November 20, 2012 9:15 am
Good news for partially paralyzed pooches: scientists can now nearly reverse that affliction by injecting dogs with cells grown from the lining of their nose. The Cambridge University team behind the feat says they are cautiously optimistic that the technique could eventually have a role in treating human patients, the BBC reports. This is the first time the method has been proven to work on “real life” injuries rather than on lab animals.
All of the dogs used in the study had suffered spinal injuries which prevented them from using their back legs. The researchers took cells from the animals’ olfactory system—the only part of the body where nerve fibers continue to grow in adults. The cells in question, olfactory ensheathing cells, enable humans, our canine cousins and other mammals to smell and convey these signals to the brain.
For this study, some of the dogs’ olfactory ensheathing cells were removed from the lining of their nose, then grown for several weeks in a lab. The researchers injected 23 dogs with their self-grown cellular transplant at the site of their injury. Another 11 dogs receiving a neutral fluid instead, as a placebo.
Most of the dogs that received the cellular transplant showed considerable improvement, the BBC writes, and many were able to walk on a treadmill with the support of a harness after the procedure. The placebo dogs, on the other hand, didn’t regain any use of their back legs.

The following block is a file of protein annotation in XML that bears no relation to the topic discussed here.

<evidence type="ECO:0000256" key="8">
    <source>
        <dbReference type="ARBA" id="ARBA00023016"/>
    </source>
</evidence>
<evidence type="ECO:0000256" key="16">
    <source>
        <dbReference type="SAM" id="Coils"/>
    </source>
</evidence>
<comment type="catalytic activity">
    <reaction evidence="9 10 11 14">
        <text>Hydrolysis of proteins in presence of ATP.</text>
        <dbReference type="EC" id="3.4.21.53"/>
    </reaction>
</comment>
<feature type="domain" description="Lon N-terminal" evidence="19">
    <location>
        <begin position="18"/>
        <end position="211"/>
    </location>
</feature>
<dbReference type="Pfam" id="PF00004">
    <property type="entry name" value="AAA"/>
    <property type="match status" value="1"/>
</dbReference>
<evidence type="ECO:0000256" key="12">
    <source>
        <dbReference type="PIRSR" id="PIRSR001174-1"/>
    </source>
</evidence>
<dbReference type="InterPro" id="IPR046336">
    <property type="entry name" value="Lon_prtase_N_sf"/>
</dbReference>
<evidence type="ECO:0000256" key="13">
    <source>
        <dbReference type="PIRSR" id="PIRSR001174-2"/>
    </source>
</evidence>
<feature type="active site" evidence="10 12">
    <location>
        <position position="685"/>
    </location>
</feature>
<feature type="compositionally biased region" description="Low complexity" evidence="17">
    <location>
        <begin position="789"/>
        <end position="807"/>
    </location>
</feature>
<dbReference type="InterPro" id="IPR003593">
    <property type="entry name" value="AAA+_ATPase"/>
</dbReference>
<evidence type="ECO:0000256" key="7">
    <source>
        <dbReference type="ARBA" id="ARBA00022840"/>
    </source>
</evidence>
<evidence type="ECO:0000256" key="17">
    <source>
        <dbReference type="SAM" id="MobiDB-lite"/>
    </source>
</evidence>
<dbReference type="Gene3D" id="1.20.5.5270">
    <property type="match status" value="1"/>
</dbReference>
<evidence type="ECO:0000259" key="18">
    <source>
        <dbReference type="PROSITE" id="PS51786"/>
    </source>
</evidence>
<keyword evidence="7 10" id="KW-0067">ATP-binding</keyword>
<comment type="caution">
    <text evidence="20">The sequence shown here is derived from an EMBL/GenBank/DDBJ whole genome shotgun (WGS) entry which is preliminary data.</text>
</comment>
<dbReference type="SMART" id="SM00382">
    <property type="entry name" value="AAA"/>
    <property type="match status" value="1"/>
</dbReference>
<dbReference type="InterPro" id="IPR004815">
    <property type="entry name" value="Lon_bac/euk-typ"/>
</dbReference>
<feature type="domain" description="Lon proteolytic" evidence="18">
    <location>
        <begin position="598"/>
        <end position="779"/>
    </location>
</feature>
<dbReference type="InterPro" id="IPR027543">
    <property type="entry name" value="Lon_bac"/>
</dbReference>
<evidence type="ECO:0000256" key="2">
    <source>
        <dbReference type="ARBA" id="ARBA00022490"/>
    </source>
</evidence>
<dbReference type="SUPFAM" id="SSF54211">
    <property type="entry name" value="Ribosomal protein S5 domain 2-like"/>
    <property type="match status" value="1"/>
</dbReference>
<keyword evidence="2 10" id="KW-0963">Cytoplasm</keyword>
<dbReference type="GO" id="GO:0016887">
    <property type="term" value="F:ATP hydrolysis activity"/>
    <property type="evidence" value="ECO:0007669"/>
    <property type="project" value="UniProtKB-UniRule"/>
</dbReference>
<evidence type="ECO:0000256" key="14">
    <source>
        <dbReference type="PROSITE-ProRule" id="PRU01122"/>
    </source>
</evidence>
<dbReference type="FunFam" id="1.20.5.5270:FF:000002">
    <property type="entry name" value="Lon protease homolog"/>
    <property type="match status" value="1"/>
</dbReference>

The researchers told the BBC:
“We’re confident that the technique might be able to restore at least a small amount of movement in human patients with spinal cord injuries but that’s a long way from saying they might be able to regain all lost function.”
Though the technique is still no cure-all, for the study participants, it meant a lot. Jasper, a ten-year-old dachshund who participated in the trial, is enjoying his new mobility. His owner described her pet’s enthusiasm to the BBC: ”Before the treatment we used to have to wheel Jasper round on a trolley because his back legs were useless. Now he whizzes around the house and garden and is able to keep up with the other dogs. It’s wonderful.”
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